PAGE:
Sweden's culture minister has resigned, the second cabinet member to leave the Swedish government in two days. Cecilia Stego Chilo [pictured] said her failure to pay her television licence fee for 16 years and the fact that she had not paid employer taxes when taking on a nanny "was not acceptable". On Saturday, Sweden's Trade Minister, Maria Borelius, resigned, after newspaper reports accused her also of employing a nanny without paying taxes or social contribution fees.
The new Swedish government's first week in power has been one of mounting embarrassment. After winning elections in September, Prime Minister Fredrik Reinfeldt only named his cabinet just ten days ago. Another cabinet member has also admitted not paying television fees.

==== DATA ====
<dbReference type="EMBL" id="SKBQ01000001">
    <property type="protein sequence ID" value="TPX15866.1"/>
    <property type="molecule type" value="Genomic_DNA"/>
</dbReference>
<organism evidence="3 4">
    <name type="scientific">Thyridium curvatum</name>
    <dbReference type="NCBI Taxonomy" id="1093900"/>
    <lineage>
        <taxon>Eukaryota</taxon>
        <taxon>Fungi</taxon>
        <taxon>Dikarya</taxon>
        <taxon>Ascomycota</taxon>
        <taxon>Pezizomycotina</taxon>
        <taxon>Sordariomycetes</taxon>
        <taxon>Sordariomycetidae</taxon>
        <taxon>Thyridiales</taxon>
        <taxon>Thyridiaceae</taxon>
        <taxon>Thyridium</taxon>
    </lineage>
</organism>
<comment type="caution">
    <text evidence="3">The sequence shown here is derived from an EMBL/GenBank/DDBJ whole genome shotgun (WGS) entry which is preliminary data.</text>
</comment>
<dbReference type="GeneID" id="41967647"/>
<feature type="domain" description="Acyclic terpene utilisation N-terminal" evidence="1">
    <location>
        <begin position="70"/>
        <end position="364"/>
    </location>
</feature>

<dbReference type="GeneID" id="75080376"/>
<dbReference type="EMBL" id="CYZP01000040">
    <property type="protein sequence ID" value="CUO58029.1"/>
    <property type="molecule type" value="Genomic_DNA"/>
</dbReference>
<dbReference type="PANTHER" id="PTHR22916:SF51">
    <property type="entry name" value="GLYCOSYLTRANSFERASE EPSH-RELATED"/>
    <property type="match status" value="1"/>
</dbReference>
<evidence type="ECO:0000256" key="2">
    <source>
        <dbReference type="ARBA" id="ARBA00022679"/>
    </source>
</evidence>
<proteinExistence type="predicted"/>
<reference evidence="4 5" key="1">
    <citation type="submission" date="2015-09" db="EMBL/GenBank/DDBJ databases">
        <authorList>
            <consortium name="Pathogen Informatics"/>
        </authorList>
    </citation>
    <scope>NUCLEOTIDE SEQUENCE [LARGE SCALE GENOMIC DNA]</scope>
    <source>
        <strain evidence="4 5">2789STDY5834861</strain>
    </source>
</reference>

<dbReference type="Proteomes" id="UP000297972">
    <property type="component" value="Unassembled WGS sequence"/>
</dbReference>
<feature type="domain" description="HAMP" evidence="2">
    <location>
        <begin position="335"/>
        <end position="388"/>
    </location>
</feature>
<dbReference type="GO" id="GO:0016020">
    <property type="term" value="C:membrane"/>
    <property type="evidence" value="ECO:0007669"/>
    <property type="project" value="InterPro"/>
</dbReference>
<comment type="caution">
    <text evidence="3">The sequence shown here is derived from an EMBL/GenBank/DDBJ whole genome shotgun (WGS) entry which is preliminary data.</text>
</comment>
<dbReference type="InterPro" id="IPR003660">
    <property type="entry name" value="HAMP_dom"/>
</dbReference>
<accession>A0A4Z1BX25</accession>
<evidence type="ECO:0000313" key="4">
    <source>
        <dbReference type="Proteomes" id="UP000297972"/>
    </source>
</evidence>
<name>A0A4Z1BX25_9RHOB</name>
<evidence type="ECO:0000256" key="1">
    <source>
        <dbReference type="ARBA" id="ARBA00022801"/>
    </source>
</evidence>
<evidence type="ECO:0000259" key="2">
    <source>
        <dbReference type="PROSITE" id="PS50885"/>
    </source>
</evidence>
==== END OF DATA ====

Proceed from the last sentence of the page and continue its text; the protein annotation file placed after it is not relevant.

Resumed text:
In the United States, Don Rumsfeld has held on to his post as Secretary of Defense despite being challenged from within the Republican Party and the military establishment over his handling of the invasion and occupation of Iraq. Rummy has refused to step down. But in Sweden if you don't pay your television license fee, you are unfit to hold office?
This reminds me of another northern country, Estonia, where other aspiring 'corruption-free' governments have seen resignation after resignation over matters that do not even explicitly taint the government official.
For example, Jaak Jõerüüt stepped down as defense minister in 2005, not because he himself had done anything wrong, but because some ministerial employees had worn controversial t-shirts. And the Parts government fell just because the Riigikogu wouldn't endorse an anti-corruption bill.
What is accomplished by ceremonial resignation? Does it leave the state stronger or weaker in the end when ministers prefer to step down than take the heat of critical media? Is resignation really the answer?